René's captivity, and the poverty of the Angevin resources due to his ransom, enabled Alfonso V of Aragon, who had been first adopted and then repudiated by Joan II, to make some headway in the kingdom of Naples, especially as he was already in possession of the island of Sicily. In 1441 Alfonso laid siege to Naples, which he sacked after a six-month siege. René returned to France in the same year, and though he retained the title of king of Naples his effective rule was never recovered. Later efforts to recover his rights in Italy failed. His mother Yolande, who had governed Anjou in his absence, died in 1442. René took part in the negotiations with the English at Tours in 1444, and peace was consolidated by the marriage of his younger daughter, Margaret, with Henry VI of England at Nancy.

René now made over the government of Lorraine to John, Duke of Calabria, who was, however, only formally installed as Duke of Lorraine on the death of Queen Isabel in 1453. René had the confidence of Charles VII, and is said to have initiated the reduction of the men-at-arms set on foot by the king, with whose military operations against the English he was closely associated. He entered Rouen with him in November 1449, and was also with him at Formigny and Caen.

After his second marriage with Jeanne de Laval, daughter of Guy XIV, Count of Laval, and Isabel of Brittany, René took a less active part in public affairs, and devoted himself more to artistic and literary pursuits. The fortunes of his house declined in his old age:

• In 1466, the rebellious Catalonians offered the crown of Aragon to René, and the Duke of Calabria, unsuccessful in Italy, was sent to take up the conquest of that kingdom. However, he died, apparently by poison, at Barcelona on December 16, 1470
• The Duke of Calabria's eldest son Nicholas perished in 1473, also under suspicion of poisoning.
• In 1471, René's daughter Margaret was finally defeated in the War of the Roses. Her husband and her son were killed and she herself became a prisoner and had to be ransomed by Louis XI of France in 1476.
René II, Duke of Lorraine, Rene's grandson and only surviving male descendant, was gained over to the party of Louis XI, who suspected the king of Sicily of complicity with his enemies, the Duke of Brittany and the Constable Saint-Pol.

René retired to Provence, and in 1474 made a will by which he left Bar to his grandson René II, Duke of Lorraine; Anjou and Provence to his nephew Charles, count of Le Maine. King Louis XI seized Anjou and Bar, and two years later sought to compel René to exchange the two duchies for a pension. The offer was rejected, but further negotiations assured the lapse to the crown of the duchy of Anjou, and the annexation of Provence was only postponed until the death of the Count of Le Maine. René died on July 10, 1480 in Aix-en-Provence. He was buried in the cathedral of Angers.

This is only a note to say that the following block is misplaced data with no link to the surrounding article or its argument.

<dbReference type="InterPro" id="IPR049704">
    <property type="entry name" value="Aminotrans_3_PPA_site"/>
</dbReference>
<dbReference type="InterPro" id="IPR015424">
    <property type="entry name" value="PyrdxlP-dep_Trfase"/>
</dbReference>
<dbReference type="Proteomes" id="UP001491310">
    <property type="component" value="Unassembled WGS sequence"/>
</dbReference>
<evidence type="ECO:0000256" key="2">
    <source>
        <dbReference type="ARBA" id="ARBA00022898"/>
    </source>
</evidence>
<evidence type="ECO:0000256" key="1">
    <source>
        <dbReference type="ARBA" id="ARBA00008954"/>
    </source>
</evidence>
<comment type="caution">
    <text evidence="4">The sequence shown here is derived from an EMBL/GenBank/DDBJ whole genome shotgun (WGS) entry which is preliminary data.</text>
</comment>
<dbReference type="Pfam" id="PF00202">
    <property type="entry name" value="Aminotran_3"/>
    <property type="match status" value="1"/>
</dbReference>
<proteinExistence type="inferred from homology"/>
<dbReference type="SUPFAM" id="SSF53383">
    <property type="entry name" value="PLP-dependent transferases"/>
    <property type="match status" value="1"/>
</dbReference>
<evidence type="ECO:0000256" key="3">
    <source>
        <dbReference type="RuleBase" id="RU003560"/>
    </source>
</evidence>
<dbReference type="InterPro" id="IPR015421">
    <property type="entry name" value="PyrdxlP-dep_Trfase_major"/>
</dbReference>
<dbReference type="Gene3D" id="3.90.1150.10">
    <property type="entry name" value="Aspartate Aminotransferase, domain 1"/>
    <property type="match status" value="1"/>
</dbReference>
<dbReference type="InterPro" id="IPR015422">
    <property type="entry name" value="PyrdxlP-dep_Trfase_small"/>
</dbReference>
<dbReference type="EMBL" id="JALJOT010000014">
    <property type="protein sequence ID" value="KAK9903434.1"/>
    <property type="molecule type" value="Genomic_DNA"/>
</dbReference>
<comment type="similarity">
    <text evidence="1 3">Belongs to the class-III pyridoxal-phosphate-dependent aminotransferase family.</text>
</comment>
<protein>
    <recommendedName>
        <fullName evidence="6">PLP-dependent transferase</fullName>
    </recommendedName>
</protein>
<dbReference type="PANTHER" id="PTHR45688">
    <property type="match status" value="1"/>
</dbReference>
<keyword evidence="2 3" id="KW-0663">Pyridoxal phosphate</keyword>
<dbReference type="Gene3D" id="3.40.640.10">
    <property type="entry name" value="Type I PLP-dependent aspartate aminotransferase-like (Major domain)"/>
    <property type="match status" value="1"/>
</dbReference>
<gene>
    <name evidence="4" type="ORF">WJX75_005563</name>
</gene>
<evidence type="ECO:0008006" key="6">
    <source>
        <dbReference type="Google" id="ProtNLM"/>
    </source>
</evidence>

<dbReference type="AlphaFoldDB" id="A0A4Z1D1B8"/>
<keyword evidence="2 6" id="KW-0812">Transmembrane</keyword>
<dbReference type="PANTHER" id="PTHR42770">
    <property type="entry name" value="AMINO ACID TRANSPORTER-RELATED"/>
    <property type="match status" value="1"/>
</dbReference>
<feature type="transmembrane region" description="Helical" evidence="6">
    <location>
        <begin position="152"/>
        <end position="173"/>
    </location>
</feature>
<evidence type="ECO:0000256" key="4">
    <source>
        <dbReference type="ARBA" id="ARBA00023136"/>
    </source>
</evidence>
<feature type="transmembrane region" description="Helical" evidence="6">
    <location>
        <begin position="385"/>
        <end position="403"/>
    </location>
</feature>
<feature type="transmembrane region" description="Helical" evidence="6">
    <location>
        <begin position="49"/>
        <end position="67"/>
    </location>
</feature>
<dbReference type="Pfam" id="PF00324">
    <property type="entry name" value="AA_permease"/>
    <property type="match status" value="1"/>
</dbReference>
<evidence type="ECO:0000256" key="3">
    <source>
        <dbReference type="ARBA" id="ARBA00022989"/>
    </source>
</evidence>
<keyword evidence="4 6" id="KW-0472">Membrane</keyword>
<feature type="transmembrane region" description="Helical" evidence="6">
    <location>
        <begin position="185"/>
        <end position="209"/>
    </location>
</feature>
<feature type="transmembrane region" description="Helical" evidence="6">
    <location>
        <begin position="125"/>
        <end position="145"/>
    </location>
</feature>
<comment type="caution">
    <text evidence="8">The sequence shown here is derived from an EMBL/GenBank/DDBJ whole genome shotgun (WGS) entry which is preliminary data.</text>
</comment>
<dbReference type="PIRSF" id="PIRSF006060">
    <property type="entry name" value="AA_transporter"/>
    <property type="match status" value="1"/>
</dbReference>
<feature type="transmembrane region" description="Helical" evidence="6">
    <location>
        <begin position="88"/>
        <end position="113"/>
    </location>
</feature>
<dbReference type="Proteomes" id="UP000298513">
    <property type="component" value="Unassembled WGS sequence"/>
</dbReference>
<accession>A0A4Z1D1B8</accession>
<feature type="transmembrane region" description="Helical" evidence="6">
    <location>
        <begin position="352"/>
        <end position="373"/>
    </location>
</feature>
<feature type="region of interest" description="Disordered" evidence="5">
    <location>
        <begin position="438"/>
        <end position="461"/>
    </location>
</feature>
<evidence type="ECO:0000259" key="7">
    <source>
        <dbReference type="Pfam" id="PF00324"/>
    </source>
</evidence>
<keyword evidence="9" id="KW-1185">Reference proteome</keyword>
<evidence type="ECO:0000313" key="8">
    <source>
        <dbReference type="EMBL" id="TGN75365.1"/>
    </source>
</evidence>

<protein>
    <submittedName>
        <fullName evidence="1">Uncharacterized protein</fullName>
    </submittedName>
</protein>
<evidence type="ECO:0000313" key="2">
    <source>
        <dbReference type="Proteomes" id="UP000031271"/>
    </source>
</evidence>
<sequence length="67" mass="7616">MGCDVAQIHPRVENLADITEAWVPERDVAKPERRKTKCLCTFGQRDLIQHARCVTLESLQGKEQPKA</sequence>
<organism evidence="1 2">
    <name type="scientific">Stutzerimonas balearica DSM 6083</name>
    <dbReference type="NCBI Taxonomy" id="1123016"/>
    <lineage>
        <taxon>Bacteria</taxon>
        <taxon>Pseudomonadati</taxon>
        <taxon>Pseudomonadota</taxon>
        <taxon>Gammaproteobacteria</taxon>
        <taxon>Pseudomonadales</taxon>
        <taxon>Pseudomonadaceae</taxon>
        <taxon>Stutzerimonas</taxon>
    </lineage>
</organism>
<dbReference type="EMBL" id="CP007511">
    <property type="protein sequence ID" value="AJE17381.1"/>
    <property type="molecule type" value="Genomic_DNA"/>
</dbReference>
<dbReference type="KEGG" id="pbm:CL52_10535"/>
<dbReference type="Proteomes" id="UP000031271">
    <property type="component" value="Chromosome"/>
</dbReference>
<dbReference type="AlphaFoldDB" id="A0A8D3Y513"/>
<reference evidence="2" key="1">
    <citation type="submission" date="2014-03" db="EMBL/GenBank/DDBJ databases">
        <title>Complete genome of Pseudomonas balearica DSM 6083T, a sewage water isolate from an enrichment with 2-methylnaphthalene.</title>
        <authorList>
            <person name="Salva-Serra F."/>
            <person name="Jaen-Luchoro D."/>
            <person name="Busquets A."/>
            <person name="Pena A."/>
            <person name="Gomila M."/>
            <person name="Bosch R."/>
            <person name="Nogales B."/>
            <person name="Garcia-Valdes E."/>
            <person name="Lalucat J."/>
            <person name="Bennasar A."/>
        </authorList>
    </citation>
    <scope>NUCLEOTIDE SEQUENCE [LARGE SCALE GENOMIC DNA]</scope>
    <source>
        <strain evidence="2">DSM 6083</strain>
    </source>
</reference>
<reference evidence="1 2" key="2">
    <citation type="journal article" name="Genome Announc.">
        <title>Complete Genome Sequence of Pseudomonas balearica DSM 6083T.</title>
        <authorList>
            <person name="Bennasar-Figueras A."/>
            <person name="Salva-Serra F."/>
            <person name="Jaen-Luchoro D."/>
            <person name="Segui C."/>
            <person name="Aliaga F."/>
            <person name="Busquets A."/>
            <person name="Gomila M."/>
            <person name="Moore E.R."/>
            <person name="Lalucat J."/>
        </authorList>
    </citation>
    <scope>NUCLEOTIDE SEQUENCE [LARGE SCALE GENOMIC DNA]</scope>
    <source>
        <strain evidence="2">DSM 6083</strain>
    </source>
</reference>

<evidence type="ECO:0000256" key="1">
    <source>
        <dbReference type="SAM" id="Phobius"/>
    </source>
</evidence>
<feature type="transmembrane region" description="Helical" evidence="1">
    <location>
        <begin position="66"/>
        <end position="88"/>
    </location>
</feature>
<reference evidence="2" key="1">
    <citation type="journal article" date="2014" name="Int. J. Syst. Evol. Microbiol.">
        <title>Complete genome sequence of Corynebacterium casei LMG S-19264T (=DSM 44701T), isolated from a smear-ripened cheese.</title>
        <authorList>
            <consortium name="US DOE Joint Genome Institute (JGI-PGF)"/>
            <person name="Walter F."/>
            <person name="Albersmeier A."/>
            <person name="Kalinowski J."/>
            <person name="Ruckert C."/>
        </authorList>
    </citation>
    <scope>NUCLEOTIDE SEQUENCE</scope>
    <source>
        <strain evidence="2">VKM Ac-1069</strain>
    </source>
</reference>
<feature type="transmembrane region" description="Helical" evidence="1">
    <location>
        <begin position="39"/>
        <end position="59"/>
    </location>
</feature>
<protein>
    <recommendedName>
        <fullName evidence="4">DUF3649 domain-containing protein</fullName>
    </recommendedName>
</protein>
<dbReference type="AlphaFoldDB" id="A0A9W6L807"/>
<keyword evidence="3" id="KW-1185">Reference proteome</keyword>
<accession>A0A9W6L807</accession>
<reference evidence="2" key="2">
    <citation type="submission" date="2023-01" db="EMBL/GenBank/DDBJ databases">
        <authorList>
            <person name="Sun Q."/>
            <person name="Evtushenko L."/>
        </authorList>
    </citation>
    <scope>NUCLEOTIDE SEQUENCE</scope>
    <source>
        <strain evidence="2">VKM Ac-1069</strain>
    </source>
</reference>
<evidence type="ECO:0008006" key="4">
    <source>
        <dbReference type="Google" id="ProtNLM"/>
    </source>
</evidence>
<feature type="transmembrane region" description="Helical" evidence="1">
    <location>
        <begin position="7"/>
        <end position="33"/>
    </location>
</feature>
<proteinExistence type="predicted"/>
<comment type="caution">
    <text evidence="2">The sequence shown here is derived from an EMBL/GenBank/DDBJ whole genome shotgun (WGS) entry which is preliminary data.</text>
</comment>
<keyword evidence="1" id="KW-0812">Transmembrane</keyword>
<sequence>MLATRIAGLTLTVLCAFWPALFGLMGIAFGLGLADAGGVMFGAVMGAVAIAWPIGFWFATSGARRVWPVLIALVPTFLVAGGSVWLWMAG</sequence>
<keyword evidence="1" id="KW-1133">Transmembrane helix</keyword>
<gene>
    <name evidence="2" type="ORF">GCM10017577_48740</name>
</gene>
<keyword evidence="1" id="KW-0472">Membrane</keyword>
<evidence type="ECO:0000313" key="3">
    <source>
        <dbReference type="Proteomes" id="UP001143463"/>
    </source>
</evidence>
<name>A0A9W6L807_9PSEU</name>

His charities having earned him the title of "the good." He founded an order of chivalry, the Ordre du Croissant, which preceded the royal foundation of St Michael, but did not survive René.

René and the arts

The King of Sicily's fame as an amateur painter formerly led to the optimistic attribution to him of many paintings in Anjou and Provence, in many cases simply because they bore his arms. These works are generally in the Early Netherlandish style, and were probably executed under his patronage and direction, so that he may be said to have formed a school of the fine arts in sculpture, painting, goldsmith's work and tapestry. He employed Barthélemy d'Eyck as both painter and varlet de chambre for most of his career.

Two of the most famous works formerly attributed to René are the triptych of the Burning Bush of Nicolas Froment of Avignon, in the cathedral of Aix, showing portraits of René and his second wife, Jeanne de Laval, and an illuminated Book of Hours in the Bibliothèque nationale, Paris. Among the men of letters attached to his court was Antoine de la Sale, whom he made tutor to his son, the Duke of Calabria. He encouraged the performance of mystery plays; on the performance of a mystery of the Passion at Saumur in 1462 he remitted four years of taxes to the town, and the representations of the Passion at Angers were carried out under his auspices.

He exchanged verses with his kinsman, the poet Charles of Orleans. The best of his poems is the idyl of Regnault and Jeanneton, representing his own courtship of Jeanne de Laval. Le Livre des tournois, a book of ceremonial, and the allegorical romance, "Conquests qu'un chevalier nommé le Cuer d'amour espris feist d'une dame appelée Doulce Mercy", with other works ascribed to him, were perhaps dictated to his secretaries, or at least compiled under his direction.

Marriages and issue

René married:
1. Isabelle de Lorraine (1410–February 28, 1453) in 1420
2. Jeanne de Laval, on September 10, 1454, at the Abbey of St. Nicholas in Angers

His legitimate children by Isabelle were:
1. John II, Duke of Lorraine (1425–1470)
2. René (b. 1426)
3. Louis of Anjou (1427, Nancy – 1443), Marquis of Pont-à-Mousson
4. Nicolas (b. 1428, Nancy), d. young
5. Yolande de Bar (November 2, 1428 – March 23, 1483), married 1445, Nancy, Frederick, Count of Vaudémont
6. Margaret (March 23, 1430 – August 25, 1482), married Henry VI of England.
7. Charles (1431–1432), Count of Guise
8. Isabelle, d. young
9. Louise (b. 1436), d. young
10. Anne (b. 1437), d. young

He also had several illegitimate children:
1. John, Bastard of Anjou (d. 1536), Marquis of Pont-à-Mousson, married 1500 Marguerite de Glandeves-Faucon
2. Jeanne Blanche (d. 1470), Lady of Mirebeau, married in Paris 1467 Bertrand de Beauvau (d. 1474)
3. Madeleine (d. aft. 1515), Countesss of Montferrand (+after 1515), married in Tours 1496 Louis Jean, seigneur de Bellenave

Unless otherwise stated, the content of this page is licensed under Creative Commons Attribution-ShareAlike 3.0 License